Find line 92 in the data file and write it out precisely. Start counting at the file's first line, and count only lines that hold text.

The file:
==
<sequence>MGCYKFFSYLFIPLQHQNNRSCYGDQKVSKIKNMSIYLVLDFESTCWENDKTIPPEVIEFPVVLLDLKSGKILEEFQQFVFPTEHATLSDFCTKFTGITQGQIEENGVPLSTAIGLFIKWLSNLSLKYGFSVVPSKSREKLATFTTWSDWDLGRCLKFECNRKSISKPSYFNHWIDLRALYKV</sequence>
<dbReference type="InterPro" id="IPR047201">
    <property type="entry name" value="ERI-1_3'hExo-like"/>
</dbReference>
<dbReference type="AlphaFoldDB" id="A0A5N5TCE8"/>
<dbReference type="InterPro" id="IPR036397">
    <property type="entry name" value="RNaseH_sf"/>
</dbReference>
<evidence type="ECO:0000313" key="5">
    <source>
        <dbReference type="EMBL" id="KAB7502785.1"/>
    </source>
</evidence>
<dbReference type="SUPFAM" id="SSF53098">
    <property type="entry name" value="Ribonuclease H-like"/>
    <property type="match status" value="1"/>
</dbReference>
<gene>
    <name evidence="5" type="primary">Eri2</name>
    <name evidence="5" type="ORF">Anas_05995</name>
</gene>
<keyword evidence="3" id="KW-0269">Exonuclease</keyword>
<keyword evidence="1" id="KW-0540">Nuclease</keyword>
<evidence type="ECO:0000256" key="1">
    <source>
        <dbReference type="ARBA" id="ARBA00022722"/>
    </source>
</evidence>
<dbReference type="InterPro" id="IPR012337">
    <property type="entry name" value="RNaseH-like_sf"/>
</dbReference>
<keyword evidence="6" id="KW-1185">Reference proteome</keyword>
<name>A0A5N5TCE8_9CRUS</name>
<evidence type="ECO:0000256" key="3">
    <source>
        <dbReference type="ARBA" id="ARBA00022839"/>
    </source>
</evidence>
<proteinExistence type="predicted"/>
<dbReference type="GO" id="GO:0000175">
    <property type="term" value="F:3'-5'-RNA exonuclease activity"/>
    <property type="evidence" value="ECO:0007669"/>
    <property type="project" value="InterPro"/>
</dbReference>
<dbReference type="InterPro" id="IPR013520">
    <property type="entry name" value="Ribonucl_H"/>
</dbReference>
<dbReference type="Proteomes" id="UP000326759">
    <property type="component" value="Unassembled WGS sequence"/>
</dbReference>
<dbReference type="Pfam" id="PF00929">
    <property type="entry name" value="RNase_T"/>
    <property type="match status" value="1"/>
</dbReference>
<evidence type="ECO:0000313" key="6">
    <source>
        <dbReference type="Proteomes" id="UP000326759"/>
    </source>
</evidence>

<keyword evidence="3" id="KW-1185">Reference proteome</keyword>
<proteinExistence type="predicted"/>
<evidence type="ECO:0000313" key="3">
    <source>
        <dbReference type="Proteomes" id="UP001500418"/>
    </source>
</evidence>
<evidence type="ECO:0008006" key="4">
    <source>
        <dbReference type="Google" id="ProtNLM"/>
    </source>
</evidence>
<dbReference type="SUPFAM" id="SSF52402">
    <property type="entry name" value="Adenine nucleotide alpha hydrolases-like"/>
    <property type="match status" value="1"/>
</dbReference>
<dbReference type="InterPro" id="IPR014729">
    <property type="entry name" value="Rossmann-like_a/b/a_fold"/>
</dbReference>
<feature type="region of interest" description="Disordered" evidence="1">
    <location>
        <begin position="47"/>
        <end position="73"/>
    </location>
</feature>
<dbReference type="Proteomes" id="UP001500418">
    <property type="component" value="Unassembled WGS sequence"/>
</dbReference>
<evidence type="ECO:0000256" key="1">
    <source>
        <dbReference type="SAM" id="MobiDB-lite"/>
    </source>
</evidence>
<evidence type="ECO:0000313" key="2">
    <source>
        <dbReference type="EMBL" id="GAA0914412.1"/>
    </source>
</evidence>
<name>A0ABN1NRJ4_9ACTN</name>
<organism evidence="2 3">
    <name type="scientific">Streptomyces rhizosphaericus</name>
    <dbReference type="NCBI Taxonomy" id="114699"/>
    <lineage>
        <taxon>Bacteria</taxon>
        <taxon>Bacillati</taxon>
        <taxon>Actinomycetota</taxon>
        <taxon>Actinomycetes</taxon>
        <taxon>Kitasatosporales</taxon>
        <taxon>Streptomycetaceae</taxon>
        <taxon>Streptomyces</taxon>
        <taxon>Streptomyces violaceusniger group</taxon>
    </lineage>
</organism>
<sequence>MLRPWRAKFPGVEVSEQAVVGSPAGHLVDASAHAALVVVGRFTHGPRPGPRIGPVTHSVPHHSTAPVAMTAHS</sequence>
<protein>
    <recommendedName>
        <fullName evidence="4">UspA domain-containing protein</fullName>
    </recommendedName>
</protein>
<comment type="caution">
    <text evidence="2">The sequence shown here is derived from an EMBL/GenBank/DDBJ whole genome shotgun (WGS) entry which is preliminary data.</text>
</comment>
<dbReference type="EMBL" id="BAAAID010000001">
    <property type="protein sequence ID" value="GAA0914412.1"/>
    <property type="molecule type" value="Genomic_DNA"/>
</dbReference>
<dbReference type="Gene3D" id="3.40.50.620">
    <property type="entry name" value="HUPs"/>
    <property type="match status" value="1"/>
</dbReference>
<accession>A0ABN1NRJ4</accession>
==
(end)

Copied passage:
</evidence>